The identity of a dead man found Sunday in Lake Erie has still not been determined.
"He was in the water for quite some time, so it's hard to identify him," said Alex Baran, who does receiving technology in the Cuyahoga County Coroner's office. "We're trying to identify him by dental records."
The Caucasian man was found by a good Samaritan at about 3 p.m., two nautical miles north of Moss Point in Cleveland. The coroner's office is performing an autopsy.
U.S. Coast Guard officials could not confirm whether the body belonged to one of two boaters reported missing off Kelleys Island two weeks ago.
"I really can't speculate on anything. I'm just waiting on confirmation," said Petty Officer Matthew Schofield of the Coast Guard 9th District in Cleveland.
Baran could not say how long the body was in the water, but did say it was badly bloated.
"A lot has to do with the temperature of the water," Baran said. "You can be in there two days, two weeks, two months. It all depends. It's just hard to determine right now."
Baran said the coroner's office would use dental records of people who have been reported missing and could have the body identified in the next two days.
Meanwhile the U.S. Coast Guard Marine Safety Unit in Toledo is still investigating whether debris found two weeks ago on a tugboat and barge combination belongs to a missing boat operated by three Wooster fishermen.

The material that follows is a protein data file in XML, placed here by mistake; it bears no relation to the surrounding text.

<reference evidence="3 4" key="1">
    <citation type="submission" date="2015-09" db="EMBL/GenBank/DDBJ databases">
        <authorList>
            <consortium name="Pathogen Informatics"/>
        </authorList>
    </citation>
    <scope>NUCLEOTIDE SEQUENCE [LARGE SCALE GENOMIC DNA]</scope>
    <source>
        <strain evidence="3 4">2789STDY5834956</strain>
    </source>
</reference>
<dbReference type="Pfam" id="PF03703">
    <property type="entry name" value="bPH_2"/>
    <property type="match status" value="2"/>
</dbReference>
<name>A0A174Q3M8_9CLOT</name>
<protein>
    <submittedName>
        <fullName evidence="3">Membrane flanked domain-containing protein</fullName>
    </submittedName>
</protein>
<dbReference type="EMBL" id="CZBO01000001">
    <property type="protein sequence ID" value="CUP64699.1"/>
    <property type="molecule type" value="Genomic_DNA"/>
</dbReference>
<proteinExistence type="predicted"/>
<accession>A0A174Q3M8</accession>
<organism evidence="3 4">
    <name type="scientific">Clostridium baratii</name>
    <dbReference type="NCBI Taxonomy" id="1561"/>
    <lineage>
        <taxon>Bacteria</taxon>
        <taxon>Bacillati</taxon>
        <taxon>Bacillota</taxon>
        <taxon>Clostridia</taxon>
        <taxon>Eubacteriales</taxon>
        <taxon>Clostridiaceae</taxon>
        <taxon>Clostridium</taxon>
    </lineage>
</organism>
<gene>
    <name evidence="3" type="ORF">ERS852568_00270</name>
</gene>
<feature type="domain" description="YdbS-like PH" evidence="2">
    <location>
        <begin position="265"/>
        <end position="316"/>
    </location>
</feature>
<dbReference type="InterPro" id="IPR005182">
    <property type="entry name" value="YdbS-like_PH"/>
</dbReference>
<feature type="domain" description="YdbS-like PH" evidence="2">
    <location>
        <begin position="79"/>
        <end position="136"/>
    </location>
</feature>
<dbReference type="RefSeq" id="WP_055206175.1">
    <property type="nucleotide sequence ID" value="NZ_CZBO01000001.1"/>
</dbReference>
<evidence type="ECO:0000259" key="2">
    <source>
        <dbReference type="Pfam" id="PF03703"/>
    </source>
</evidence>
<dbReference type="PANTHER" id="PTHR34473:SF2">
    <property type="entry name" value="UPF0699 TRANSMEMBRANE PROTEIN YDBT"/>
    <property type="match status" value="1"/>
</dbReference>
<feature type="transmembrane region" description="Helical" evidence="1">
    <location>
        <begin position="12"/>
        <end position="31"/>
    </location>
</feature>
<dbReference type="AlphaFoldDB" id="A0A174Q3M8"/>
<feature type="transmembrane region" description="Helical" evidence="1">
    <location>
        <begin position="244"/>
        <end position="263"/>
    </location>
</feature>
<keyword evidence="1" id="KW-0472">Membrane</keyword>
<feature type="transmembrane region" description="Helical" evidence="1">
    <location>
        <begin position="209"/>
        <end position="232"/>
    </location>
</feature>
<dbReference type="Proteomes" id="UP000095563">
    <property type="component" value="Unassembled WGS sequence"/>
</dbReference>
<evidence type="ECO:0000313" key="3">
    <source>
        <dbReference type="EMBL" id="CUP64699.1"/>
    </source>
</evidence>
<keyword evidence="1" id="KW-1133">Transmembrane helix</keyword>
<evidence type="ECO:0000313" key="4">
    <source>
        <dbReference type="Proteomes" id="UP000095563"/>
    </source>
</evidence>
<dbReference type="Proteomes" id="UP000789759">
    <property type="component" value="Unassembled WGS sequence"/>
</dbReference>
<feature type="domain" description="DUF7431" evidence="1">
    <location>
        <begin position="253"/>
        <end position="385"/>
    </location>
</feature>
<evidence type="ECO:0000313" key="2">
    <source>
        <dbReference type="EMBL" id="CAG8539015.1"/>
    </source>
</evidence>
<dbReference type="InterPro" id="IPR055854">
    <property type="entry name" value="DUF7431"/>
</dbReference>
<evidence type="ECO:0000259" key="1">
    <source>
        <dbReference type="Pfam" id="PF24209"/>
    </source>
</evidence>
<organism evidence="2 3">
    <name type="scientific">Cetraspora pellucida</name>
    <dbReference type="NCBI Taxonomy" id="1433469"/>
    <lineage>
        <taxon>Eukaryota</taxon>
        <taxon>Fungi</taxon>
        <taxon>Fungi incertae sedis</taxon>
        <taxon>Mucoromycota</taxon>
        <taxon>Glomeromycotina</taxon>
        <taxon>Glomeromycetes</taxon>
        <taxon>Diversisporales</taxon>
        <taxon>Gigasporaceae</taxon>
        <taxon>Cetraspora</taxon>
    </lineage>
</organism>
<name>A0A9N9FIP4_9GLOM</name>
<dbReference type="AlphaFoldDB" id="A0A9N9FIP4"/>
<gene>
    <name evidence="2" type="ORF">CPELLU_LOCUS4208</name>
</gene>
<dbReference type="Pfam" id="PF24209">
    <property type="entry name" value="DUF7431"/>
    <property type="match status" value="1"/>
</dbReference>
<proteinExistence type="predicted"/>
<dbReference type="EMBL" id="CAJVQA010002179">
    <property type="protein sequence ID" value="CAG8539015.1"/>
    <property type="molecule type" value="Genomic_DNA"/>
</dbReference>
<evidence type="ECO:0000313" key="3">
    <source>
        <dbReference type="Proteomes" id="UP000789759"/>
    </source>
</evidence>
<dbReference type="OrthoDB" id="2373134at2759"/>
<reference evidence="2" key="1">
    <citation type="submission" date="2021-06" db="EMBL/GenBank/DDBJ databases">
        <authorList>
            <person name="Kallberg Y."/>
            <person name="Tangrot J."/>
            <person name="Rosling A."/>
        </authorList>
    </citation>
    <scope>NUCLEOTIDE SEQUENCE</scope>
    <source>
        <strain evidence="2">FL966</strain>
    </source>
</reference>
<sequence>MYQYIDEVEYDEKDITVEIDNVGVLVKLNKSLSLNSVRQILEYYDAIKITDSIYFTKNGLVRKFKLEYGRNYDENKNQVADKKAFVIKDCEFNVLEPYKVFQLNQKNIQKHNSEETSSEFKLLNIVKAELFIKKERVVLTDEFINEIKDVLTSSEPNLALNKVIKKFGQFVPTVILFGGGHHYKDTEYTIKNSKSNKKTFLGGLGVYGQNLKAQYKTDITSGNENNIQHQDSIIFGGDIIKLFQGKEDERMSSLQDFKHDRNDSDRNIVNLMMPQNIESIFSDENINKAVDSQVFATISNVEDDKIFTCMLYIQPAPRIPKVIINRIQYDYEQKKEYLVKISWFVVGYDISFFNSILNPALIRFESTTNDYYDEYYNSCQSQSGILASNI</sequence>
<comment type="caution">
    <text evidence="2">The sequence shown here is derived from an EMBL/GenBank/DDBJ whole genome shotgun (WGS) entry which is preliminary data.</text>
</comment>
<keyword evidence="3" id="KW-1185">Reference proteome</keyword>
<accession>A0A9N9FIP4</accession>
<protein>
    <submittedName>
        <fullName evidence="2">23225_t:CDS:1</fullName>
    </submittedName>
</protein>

"There has not been any updates yet," said Lt. Mike Reed of the Marine Safety Unit in Toledo. "We're trying to determine what actually happened, which is difficult when we don't have any survivors."
The U.S. Coast Guard ended its search Sept. 5 for the missing Wooster fishermen after they recovered one body and some boat debris.
Cass Momchilov, 46, of Wooster was found Sept. 4 washed up on shore on the northeast side of Kelleys Island.
Two other fishermen, Christopher Crowner, 46, and Dan Crowner, 44, also of Wooster, are still missing.
The three men were on an overnight fishing trip near Kelleys Island when their boat was reported missing the morning of Sept. 4.